To Roger’s astonishment, the man abruptly pulled the car to the side of the road. The businessman bowed his head over the steering wheel and began to weep. Through his tears, he prayed and received the salvation only Jesus can give.

A few minutes later he dropped Roger in front of his home. “Thank you,” he said. “This is the greatest thing that has ever happened to me.” He gave Roger his business card and said, “This is where you can find me if you are ever in Chicago.”

Nothing could contain Roger’s joy, that he had helped this man come to Christ and receive eternal salvation for his soul. This was more important than anything else in the world to him.

In a few months Roger and his girlfriend Beth were married. Two years later a little boy was born to them. Roger began his own business, and it began to prosper.

Then he had to make a trip to Chicago. As he was packing his socks, he found Mr. Hanover’s business card, given to him years earlier. He decided he’d look the man up, just to see how he was getting along.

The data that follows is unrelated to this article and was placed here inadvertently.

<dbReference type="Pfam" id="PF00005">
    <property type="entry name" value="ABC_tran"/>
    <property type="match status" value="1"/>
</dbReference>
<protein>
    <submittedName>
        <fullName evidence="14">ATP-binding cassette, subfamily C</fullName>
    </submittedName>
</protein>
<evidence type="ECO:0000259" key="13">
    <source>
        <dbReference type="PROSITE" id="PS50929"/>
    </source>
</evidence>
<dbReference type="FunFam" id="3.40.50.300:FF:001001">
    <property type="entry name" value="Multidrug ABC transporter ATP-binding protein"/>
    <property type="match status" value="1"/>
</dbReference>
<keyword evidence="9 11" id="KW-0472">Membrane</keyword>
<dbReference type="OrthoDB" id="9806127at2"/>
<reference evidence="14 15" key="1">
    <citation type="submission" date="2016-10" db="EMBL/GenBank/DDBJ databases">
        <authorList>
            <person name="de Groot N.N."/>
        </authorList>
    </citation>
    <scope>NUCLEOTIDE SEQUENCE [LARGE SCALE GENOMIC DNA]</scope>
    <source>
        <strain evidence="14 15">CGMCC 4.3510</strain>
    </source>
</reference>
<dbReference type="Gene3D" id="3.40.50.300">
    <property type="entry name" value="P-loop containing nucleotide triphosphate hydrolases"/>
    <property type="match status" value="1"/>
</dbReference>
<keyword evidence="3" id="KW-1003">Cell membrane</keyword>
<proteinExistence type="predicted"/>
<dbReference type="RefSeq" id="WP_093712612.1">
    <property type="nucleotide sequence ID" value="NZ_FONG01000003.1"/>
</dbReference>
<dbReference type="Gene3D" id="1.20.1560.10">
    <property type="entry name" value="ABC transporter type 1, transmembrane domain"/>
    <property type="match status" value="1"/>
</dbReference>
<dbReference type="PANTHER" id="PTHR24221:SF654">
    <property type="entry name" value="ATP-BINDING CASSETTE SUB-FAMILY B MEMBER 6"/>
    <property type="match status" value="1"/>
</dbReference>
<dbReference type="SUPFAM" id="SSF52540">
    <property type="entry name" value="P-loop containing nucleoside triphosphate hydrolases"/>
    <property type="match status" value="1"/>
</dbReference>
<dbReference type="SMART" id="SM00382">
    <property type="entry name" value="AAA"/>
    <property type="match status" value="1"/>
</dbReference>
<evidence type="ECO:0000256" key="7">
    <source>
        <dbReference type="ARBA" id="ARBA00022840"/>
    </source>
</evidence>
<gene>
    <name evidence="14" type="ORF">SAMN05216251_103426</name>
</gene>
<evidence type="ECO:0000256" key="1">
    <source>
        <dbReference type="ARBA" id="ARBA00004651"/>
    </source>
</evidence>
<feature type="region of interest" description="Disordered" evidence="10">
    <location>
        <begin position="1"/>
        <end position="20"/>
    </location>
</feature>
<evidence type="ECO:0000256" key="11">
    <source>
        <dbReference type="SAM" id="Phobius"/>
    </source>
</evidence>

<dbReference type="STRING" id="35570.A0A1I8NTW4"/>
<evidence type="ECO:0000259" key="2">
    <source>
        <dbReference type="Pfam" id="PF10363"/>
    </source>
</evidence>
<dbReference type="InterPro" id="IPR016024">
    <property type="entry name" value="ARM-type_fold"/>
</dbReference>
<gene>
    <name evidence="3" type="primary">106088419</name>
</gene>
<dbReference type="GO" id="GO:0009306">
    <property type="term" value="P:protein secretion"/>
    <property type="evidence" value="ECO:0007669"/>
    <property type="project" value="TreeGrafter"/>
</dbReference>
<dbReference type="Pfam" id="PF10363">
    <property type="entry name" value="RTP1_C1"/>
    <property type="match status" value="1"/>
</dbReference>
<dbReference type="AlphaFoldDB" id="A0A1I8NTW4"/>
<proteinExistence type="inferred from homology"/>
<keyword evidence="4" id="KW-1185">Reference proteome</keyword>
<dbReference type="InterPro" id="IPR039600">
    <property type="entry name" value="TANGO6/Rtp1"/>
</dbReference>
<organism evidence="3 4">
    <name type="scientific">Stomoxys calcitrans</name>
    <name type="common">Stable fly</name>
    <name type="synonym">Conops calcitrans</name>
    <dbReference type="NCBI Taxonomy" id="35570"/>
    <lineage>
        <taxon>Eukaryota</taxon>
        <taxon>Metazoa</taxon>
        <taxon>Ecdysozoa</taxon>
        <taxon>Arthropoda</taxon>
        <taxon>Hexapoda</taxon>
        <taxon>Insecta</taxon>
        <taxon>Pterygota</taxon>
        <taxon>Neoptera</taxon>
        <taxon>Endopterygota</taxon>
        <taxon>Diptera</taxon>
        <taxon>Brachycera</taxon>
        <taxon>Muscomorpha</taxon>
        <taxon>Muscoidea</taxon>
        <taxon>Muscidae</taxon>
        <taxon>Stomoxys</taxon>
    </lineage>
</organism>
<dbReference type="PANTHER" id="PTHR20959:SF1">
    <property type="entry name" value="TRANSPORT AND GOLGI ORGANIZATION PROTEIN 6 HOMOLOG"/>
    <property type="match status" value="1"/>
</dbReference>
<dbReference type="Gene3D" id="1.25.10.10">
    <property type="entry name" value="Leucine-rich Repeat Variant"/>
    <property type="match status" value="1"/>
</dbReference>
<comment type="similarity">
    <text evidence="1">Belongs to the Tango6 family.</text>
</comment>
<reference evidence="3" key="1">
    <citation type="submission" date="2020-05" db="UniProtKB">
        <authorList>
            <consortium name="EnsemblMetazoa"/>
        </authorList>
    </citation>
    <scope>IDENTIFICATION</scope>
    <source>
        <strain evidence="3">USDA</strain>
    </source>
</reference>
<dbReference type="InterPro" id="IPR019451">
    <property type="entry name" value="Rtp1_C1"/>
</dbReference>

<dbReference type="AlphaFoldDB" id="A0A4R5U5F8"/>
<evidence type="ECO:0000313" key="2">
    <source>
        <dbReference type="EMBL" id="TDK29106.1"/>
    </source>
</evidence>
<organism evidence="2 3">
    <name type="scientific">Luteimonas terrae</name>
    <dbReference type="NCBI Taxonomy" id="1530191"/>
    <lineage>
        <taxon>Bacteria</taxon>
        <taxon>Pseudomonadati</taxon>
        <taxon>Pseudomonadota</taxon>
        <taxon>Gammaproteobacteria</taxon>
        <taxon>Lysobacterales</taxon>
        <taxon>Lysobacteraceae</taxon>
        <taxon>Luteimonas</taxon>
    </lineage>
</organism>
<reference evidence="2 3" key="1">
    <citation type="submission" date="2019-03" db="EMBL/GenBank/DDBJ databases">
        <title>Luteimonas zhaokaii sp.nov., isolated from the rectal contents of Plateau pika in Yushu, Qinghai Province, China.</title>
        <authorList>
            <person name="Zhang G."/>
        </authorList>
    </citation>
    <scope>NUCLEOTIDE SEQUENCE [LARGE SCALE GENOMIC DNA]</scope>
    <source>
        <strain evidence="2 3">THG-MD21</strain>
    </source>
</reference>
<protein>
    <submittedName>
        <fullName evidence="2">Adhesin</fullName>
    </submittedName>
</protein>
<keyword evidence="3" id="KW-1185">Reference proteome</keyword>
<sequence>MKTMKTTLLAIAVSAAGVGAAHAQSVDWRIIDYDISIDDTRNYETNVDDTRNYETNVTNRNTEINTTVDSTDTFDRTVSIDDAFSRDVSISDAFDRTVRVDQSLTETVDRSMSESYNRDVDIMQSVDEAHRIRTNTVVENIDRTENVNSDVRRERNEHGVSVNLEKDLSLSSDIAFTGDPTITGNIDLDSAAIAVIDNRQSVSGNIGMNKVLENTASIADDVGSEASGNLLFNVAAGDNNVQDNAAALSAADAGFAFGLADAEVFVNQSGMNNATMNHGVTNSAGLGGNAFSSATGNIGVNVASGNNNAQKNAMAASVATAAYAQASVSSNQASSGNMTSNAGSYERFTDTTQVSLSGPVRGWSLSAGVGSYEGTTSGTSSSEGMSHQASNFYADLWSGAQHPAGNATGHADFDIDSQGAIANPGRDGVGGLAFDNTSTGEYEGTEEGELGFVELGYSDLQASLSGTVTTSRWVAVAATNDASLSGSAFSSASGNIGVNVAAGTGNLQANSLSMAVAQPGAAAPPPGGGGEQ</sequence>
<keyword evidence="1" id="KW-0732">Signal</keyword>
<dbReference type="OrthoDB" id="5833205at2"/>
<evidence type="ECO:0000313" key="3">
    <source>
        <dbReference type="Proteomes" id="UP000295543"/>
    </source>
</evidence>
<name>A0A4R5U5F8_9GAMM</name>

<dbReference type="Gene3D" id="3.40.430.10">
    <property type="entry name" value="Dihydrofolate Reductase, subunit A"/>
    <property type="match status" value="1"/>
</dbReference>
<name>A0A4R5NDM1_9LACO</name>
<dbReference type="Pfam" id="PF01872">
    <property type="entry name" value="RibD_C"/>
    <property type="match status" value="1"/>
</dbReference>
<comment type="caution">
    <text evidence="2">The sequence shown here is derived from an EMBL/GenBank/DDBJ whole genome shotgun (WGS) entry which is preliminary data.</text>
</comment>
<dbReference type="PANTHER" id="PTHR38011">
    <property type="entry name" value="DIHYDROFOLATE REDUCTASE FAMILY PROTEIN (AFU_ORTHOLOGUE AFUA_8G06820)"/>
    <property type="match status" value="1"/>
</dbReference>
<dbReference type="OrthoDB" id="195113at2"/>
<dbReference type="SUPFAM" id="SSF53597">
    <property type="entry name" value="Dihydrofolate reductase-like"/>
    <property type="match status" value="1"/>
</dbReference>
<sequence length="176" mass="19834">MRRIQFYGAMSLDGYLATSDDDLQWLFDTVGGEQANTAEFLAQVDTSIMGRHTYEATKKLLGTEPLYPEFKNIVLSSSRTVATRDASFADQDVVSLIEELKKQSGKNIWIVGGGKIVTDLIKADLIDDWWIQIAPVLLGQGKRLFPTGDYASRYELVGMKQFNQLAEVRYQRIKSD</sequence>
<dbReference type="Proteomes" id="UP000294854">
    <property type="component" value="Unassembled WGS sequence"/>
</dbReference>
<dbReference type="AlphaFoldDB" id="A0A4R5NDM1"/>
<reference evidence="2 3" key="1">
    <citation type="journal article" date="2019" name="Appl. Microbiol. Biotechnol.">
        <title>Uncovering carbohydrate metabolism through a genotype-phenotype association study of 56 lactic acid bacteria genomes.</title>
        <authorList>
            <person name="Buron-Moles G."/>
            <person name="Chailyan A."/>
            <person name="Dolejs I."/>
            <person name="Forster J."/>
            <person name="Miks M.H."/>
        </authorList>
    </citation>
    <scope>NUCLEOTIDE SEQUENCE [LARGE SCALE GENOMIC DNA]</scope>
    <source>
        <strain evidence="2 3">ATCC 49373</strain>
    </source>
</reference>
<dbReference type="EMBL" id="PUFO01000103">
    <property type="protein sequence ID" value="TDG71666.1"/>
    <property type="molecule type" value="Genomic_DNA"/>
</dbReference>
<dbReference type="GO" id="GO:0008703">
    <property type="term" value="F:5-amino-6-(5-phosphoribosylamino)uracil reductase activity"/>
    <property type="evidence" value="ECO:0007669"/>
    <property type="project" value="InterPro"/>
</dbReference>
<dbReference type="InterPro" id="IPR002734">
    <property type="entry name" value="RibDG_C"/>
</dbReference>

It was a Tuesday morning when Roger stepped inside the impressive doors of the Hanover Enterprises. A receptionist sat at a desk in the plush room before him. “I am Roger Simms,” he said. “I would like very much to see Mr. Hanover.” A strange look came over the woman’s face. “That is not possible, Mr. Simms. Would you like to talk with Mrs. Hanover?”

Roger was puzzled, but consented. Almost immediately he found himself face to face with a woman, in her mid-fifties, who extended her hand. “You knew my husband?” Roger said, “Yes, he picked me up when I was on my way home from the war.” “Can you tell me just when that was? I mean, what day?” Roger was sure: “It was five years ago in the spring, May seventh.

Mrs. Hanover was visibly nervous. “What did you talk about that day?” Roger hesitated, then said, “Mrs. Hanover, we talked about spiritual things.” She was incredulous, as he went on, “I talked with him about his soul.”

Her lips began to tremble. “And what was his response?” “Mrs. Hanover, he pulled over the side of the road, and gave his life to Christ that day.”

The woman began to weep—sobs from deep within her soul. Roger was confused and upset: “What is going on?” Finally she answered him: “I had prayed for my husband’s salvation for years.” “And where is your husband, Mrs. Hanover?” “He is dead,” she said. “He was in a car crash after he let you out of the car. He never got home.”

But he did, and all of heaven rejoiced. All because Roger sowed his seed. Now, who will be your Mr. Hanover this year?